[uf-rest] AHAH and delay: "push" as "lazy pull"
ryan at technorati.com
Sun Nov 27 09:20:30 PST 2005
On Nov 27, 2005, at 9:03 AM, Dr.Ernie Prabhakar wrote:
> On Nov 26, 2005, at 2:42 PM, Kevin Marks wrote:
>> Ernie, what was the thinking behind adding the delay to AHAH?
> A very good question, since I haven't done anything with it yet. :-)
> The most important point to note is that the *default* behavior
> remains the same:
>> It turns what was an async on demand call to one that polls at
>> intervals, but only on success?
> That is, you can use the function as today as merely "async on
> demand" if you don't specify a delay.
> However, my hypothesis is that you can also implement "push" as
> "lazy pull."
I'm pretty sure I've seen this hypothesis proven already.
> That is, rather than having a separate open socket on the client,
> you merely do a non-blocking pull that the server is smart enough
> to defer resolving until there's new data, a la:
> The idea is that the server would hold the request until it had
> something new to respond with. I added the delay so that it
> wouldn't bury the server with requests in the case where it
> (mistakenly) responded immediately.
> This originally came up in the context of "pubsub" and "Jabber" --
> two protocols that tend to think in terms of "push"; I wanted to
> see whether there was a "clean" way to implement them in terms of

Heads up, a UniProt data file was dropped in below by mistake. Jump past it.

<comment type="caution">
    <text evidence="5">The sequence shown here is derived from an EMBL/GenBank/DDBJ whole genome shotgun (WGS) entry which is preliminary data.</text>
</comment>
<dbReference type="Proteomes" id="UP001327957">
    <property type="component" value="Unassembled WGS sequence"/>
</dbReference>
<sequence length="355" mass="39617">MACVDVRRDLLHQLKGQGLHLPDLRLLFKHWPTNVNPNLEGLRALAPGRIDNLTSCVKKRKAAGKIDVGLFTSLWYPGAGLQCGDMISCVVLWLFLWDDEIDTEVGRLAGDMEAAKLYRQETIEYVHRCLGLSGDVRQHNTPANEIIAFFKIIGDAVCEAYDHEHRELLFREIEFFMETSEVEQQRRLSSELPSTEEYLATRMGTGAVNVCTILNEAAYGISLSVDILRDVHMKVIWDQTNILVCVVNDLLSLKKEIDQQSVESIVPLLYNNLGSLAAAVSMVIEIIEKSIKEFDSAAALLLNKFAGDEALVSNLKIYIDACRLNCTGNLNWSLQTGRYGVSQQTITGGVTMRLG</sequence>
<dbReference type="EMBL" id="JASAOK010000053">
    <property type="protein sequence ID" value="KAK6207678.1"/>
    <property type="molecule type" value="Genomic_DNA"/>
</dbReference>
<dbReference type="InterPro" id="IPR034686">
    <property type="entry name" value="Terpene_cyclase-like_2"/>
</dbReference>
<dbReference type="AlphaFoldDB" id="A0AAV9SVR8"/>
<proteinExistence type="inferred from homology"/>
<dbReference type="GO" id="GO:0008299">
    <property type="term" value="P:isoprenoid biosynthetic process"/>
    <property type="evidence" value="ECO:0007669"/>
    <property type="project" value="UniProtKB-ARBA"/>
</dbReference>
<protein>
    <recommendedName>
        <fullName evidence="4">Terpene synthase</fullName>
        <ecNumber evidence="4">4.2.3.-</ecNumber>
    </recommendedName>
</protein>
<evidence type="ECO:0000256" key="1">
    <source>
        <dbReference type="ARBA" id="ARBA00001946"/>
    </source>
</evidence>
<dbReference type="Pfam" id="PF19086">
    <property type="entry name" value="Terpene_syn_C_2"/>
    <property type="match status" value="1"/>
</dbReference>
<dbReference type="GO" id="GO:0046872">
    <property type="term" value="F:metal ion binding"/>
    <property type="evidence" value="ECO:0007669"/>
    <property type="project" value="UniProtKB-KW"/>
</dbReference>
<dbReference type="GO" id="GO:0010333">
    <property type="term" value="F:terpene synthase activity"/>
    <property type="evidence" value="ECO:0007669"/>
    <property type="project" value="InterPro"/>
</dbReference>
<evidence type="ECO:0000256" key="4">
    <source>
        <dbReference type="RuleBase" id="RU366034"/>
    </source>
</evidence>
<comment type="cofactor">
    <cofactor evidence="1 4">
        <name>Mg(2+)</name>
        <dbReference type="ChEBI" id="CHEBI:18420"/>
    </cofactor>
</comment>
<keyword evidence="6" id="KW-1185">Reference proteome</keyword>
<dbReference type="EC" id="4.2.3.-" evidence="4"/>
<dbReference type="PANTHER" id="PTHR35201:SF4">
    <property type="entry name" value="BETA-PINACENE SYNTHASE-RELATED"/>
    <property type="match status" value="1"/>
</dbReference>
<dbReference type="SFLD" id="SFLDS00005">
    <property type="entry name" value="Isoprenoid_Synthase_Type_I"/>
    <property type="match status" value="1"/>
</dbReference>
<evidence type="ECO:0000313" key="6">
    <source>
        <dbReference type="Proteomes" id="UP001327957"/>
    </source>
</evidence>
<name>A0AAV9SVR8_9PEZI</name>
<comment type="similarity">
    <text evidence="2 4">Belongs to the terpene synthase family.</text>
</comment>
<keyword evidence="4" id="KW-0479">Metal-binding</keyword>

> HTTP and, specifically, AHAH.
>> There are scenarios where this can make sense - ie if there are
>> multiple clients that can update the state of a resource on the
>> server, and you want a persistent connection open to react to this
> Yeah, that sort of thing. Basically, any scenario where the client
> wants 'instant' notification. The main advantage over polling is
> that it requires much less use of network resources. That said, it
> does hold a connection on the server, which consumes server
> resources. On the other hand, I still suspect the overall impact
> is less than if the server had to implement 'true' push (vs. this,
> what, "pseudo-push").
There's one little problem with using this in browsers- most (I
think) browsers will constantly look like its loading a page, which
can be quite unsettling to users.
> Again, I haven't even tested the code yet to make sure it works,
> much less done any detailed studies of its resource impact. If
> you're feeling brave, let me know how it works. :-)
> -- Ernie P.
ryan at technorati.com
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